Document - Democratic Republic of Congo: The Congolese government must arrest and surrender Bosco Ntaganda to the ICC




AI Index: AFR 62/004/2012

19 April 2012

Democratic Republic of Congo : The Congolese government must a rrest and surrender Bosco Ntaganda to the ICC.

Amnesty International is urging the Congolese government to hand over Bosco Ntaganda, the Congolese former leader of armed groups, to the International Criminal Court (ICC) to face trial.

Ntaganda is accused by the ICC of recruiting children under the age of 15 into the Forces patriotiques pour la libération du Congo (FPLC) and using them to participate in hostilities in Ituri between 2002 and 2003.

Despite an arrest warrant issued by the ICC in 2006, Bosco Ntaganda has been promoted into the rank of general in the Congolese army, a position that he is still occupying to date. His integration into the Congolese army has afforded him a safe haven from justice. Troops under his command in the eastern province of North Kivu continue to be involved in numerous human rights abuses.

In a public speech delivered in Goma last week, President Kabila declared: “We don’t need to arrest Bosco and bring him to the ICC… We ourselves can arrest him and we have more than a hundred reasons to do so and to try him here, and if that’s not possible, elsewhere, possibly in Kinshasa [the capital]. It is not reasons that we lack.”

As a state party to the ICC’s Rome Statute, the Democratic Republic of Congo (DRC) has a legal obligation to cooperate fully with the Court’s warrants by arresting suspects and surrendering them for trial. Kabila’s recent statement that Bosco Ntaganda will be tried in the DRC despite the fact that the ICC has issued an arrest warrant concerning him almost six years ago is outrageous. Amnesty International considers that it is high time for the DRC government to deliver on the promise of justice for victims by arresting and surrendering him for trial before the ICC. However, in order to ensure the safety of the civilian population, Amnesty International considers that such operation should be done with the support of the UN peacekeeping mission in DRC, MONUSCO, which has a mandate to protect civilians.

DRC’s national justice system

Bosco Ntaganda could only face trial nationally if the DRC could successfully demonstrate to the ICC judges that its courts are genuinely willing and able to prosecute the crimes he is charged with. It is highly unlikely that the weak national justice system in the DRC could conduct genuine proceedings against him at this time. Under current national law, he would have to be prosecuted before military courts, yet the military justice system has been unable to prosecute or arrest him to date due to lack of support from the Congolese government and persistent threats and intimidation towards judges and prosecutors.

Amnesty International has documented how decades of neglect, corruption, and political interference in the DRC has resulted in a domestic justice system that lacks trust and is unable to address the most serious crimes.

The 2011 report, The Time for Justice is Now!: New Strategy Needed in the Democratic Republic of the Congo , described how the justice system is unable to protect witnesses and victims, enforce its own rulings or even keep convicted prisoners behind bars.

Eight years have passed since President Kabila asked the ICC Prosecutor to investigate crimes under international law being committed in the DRC. But since then the government has done little to rebuild its own national justice system to bring to justice those who have committed crimes against humanity and war crimes against civilians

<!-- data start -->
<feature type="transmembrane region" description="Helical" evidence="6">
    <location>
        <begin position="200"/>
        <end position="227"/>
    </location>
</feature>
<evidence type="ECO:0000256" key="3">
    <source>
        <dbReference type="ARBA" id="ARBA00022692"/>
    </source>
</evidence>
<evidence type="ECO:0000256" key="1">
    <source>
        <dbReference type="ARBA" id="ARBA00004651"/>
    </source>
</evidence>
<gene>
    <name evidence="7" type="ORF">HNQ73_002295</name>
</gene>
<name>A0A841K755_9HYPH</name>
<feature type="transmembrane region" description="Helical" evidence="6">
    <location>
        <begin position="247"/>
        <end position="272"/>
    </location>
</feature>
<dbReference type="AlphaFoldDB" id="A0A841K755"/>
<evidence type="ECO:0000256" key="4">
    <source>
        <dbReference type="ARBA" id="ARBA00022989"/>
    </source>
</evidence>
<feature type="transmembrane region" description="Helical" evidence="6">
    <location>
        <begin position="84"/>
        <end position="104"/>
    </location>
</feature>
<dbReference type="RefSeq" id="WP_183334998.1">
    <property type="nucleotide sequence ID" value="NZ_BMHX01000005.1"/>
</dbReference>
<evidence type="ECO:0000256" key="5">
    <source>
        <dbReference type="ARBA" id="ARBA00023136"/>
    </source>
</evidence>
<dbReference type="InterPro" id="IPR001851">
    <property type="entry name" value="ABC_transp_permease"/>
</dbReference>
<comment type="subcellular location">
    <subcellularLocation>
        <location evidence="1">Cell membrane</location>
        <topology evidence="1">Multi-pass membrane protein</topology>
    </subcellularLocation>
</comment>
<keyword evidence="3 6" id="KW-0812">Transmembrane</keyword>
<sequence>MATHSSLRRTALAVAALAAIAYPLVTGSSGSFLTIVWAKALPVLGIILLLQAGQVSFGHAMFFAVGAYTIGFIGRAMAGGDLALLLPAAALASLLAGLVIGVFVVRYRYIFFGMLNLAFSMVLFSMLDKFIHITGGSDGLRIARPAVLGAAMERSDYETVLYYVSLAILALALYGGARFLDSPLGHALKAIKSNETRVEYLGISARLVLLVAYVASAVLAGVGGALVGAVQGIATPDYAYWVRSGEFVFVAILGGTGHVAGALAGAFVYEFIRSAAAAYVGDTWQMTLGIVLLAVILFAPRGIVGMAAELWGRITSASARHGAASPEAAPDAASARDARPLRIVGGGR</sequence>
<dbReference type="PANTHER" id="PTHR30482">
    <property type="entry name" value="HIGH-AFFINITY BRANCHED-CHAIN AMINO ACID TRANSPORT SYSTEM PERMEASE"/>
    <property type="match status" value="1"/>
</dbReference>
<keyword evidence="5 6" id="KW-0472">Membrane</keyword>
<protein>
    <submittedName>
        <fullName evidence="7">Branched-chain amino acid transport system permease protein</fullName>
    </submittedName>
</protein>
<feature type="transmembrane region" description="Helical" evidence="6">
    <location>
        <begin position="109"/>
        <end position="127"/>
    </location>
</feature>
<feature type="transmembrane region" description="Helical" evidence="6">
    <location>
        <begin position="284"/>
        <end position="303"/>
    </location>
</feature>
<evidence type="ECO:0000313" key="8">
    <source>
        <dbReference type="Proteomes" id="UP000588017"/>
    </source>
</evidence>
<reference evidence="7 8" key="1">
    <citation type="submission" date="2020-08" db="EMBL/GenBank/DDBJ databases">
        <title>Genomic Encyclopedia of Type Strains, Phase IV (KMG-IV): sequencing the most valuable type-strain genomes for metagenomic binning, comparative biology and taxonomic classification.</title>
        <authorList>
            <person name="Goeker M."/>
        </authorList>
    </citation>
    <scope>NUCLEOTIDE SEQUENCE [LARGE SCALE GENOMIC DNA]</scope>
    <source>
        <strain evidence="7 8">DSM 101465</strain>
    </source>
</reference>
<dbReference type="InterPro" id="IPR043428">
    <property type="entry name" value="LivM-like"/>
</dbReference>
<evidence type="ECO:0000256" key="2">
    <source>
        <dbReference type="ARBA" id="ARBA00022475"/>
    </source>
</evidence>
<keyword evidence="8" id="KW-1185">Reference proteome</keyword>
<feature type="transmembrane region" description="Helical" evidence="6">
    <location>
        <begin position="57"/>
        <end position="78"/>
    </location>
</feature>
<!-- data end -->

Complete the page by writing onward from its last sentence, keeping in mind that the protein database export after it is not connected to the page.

Currently in the DRC, military courts have exclusive jurisdiction over genocide, crimes against humanity, and war crimes – including in cases with civilian defendants.

The Congolese authorities have failed to enact national laws to implement the ICC’s Statute and DRC courts are still sentencing individuals to the death penalty. Amnesty International opposes the death penalty in all cases without exception as a violation of the right to life and the right to be free from cruel, inhuman or degrading punishment. Amnesty International is concerned by the fact that Bosco Ntaganda could stand trial for unspecified crimes before a military court in the DRC that could apply the death penalty, when the ICC has been building a case against him for years.

Impunity for other serious violations

Prior to his integration into the Congolese army, members of the armed group National Congress for the Defence of the People (CNDP) under Ntaganda’s command allegedly committed unlawful killings, sexual violence, torture, and recruitment of child soldiers in North Kivu. One of the worst crimes occurred in November 2008 when the CNDP killed at least 150 civilians in Kiwanja (Rutshuru territory, North Kivu) . Most suspects, including those involved in the Kiwanja massacre, enjoy total impunity. This injustice must end.

The newly elected government in the DRC must cooperate with the ICC’s cases and commit to comprehensive reform to rebuild the justice system. The international community must insist on this as well.

Related material:

Report: The Time for Justice is Now: New Strategy Needed in the Democratic Republic of the Congo.

Action: Support UN role in arresting International Criminal Court suspects -

Video: Who will be next at the ICC after historic Lubanga verdict?

Public Document


AI report: The time for justice is now: New strategy needed in the Democratic Republic of the Congo, HYPERLINK ""

AI Public Statement: Democratic Republic of Congo: Crisis in North Kivu, 21 November 2008; Consolidated report on investigations conducted by the UN Joint Human Rights Office into grave human rights abuses committed in Kiwanja, North Kivu, in November 2008, HYPERLINK ""

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